Business Investments and Investors: Should You Sell Your Business?

January 3, 2018

 

 

When you own a small business and are thinking of selling a portion of your business to investors, you’ll want to know everything there is before making any kind of a commitment. Established companies and almost all start-up companies think about raising business capital at some time and will turn to the possibility of taking on investors.

 

There are many reasons to sell a percentage of your business, but generally, businesses sell in order to raise capital to help bridge the business over a period of time until capital comes in or to expand the business and needing the money to do so. 

 

When you sell part of your business to an investor, you are selling an Equity Investment.   Equity investors almost always provide a cash payment or capital in exchange for a certain percentage amount of the profits - or losses in that business. 

 

When selling a piece of your business, it’s a good idea to consider retaining a qualified and experienced business and tax law attorney to help answer general questions, tax questions and determine what specific options are available to you. Many businesses may not need huge quantities of money they think they have to have and may realize they can work well with a lesser amount.

 

One of the first things to consider when selling to investors is to remember you’re selling a portion of your business to someone else. It’s a good rule of thumb not to sell more than 50% of your company to any number of investors. If you sell 8% to seven different investors, that equals 56%. Those seven investors could combine their portions to control or take over your business.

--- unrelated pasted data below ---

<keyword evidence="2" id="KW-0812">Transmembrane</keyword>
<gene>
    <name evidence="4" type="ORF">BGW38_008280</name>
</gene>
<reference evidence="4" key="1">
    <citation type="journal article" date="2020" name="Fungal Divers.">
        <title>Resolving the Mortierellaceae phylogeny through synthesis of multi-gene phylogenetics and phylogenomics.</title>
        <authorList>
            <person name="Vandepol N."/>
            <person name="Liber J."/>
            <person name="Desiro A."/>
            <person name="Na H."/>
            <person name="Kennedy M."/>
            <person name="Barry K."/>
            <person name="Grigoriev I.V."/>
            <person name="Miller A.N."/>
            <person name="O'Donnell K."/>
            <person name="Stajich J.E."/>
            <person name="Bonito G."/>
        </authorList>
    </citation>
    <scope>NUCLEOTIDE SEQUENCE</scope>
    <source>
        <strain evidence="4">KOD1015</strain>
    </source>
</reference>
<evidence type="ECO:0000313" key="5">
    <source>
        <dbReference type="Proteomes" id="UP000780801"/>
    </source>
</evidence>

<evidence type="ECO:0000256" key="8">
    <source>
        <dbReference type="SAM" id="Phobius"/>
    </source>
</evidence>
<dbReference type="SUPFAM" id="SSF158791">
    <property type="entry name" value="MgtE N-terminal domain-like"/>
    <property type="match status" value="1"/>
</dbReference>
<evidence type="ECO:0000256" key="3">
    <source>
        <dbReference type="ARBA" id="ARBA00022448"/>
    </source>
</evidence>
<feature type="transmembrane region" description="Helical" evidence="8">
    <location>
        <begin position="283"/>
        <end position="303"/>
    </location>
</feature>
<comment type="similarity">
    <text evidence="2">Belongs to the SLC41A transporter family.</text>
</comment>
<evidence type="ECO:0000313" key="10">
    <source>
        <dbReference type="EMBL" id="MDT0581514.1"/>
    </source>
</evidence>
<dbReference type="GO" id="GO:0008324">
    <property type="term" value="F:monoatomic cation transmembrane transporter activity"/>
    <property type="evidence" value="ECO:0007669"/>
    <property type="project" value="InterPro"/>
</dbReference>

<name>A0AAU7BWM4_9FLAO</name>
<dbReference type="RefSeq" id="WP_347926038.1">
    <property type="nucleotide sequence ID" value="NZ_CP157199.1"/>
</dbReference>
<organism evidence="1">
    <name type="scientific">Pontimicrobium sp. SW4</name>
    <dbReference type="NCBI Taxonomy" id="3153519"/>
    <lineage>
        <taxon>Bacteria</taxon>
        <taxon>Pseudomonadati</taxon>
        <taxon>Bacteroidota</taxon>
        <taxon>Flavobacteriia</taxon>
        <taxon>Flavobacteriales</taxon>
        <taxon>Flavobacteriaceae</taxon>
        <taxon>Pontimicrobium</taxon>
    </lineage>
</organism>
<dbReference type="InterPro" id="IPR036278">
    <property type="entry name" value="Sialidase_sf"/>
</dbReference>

Your attorney will help you decide what percentage amount you can safely sell and determine how much the percentages are worth. In an unwritten rule, investors are usually looking more at getting cash out of a business in a reasonable amount of time than they are in owning a portion of a healthy company.

 

Remember when you sell part of your business to investors, they will most probably want to have some say and want to advise you as to how the company is run. You’ll need to realize that as your business grows, you may not want to have irritating investors permanently involved. Think twice about giving away or selling small percentages to your friends and relatives or exchanging services such as building a website.

 

Talk to your attorney regarding options such as exit strategies that can be written into agreements. The average time for an investor to wait for a return is seven years and most are looking for a 10 to 20 times return on their money.

 

If you considering selling your business in Denver, Colorado, contact Gantenbein Law Firm's experienced business and tax attorney for your best options. Our tax law and business attorney is here to guide you successfully through the process.

 

Gantenbein Law Firm's Denver lawyers also practices in the following areas of law: Real Estate, Probate, HOA Disputes, Wills, Trusts, Estate Planning, Elder Law, Credit Disputes and Foreclosure Defense. For a consultation of your case, please call 303-618-2122 or visit www.gantenbeinlaw.com.

 

 

 

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Gantenbein Law Firm